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When Jules Muck’s car ran out of gas at the intersection of Electric and California Avenue in Venice, CA in 2008, she decided to just stay. Broke and with nowhere else to go, she resolved to make the neighborhood her home and, as she had done many times before, wrote her name on a wall: Muck.

“I used to write my name the whole way to school,” she said, recalling her childhood split between the UK, Greece and New York. “My parents moved around a lot and I never really felt a part of… and graffiti did that for me – it made me feel a part of. I was always a foreigner, wherever I went I was a foreigner… so to see my name on stuff made me feel like I was allowed to be there.”

That name, ‘Muck,’ or ‘Muck Rock,’ quickly spread to other walls around Venice, accompanied by vibrant, colorful, eye-catching murals. She soon drew attention and people stopped to talk to her as she worked.

“I met everybody just painting on the corner there, I mean everybody just embraced me,” she said. “It was just people that embraced and loved art and said ‘come paint here, come paint here!’”

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She was invited to display her work in a show at Abbot’s Habit, a former local coffee shop on Abbot Kinney Boulevard.

“It was so crazy,” she said. “The people that I met invited enough people that I sold enough art that I got an apartment the next day.”

Now, 15 years after her arrival, just a few blocks away from that same corner, she has purchased a house, converted it into a studio and is inviting the public in to see some of her lesser known work, including smaller canvases and oil paintings.

“I want people to see it because a lot of people are like ‘oh you paint on canvas?’ cause I think people just see the murals all the time,” she said. “I was in here painting and my friends were like ‘oh you should let people come check it out’ and so we started kind of setting it up like an open studio.”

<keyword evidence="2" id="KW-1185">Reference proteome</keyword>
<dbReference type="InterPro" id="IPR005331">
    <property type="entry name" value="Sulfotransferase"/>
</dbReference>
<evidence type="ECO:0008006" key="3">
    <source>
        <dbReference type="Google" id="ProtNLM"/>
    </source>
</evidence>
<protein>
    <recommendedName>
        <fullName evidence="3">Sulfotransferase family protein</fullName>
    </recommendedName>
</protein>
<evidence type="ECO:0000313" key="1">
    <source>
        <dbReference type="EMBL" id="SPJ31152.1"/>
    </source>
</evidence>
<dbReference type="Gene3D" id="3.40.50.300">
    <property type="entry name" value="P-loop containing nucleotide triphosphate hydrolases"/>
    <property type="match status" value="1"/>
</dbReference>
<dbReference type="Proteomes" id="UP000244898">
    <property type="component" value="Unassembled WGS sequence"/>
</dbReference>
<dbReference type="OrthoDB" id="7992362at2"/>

One of those friends offered to help staff the studio, which is open on the weekends and, Muck added, whenever she gets bored.

From getting arrested to getting paid

It wasn’t until she was older that Muck accepted that she was an artist. Growing up, she always felt compelled to create art but never viewed it as a positive thing.

“I was painting out of a primal need to paint but I was getting arrested and I was getting scolded and I was always ashamed of it,” she said. “It was like that’s not important, that doesn’t help people… I wanted to be of service but I kept being dragged back to art.”

In the 1990s she was living in New York City and found herself in the midst of a resurgence of the graffiti and street art movement. She spent her nights running around with a group of others, spray painting on streets and rooftops.

“It really didn’t start as an artistic endeavor, it started more as like trying to be part of a new environment,” she said.

That started to change when she met iconic graffiti artist and muralist Lady Pink.

“I was on a rooftop in the Bronx and I think she saw me from the train or something and she came up on the roof,” Muck recalled. “I didn’t actually recognize her at first and I was painting and she was like ‘you need to add some orange in there’ and I was like, ‘who is this?’ I was just like ‘uh ok,’ but it actually was right and I did the orange and I was like ‘wow.’”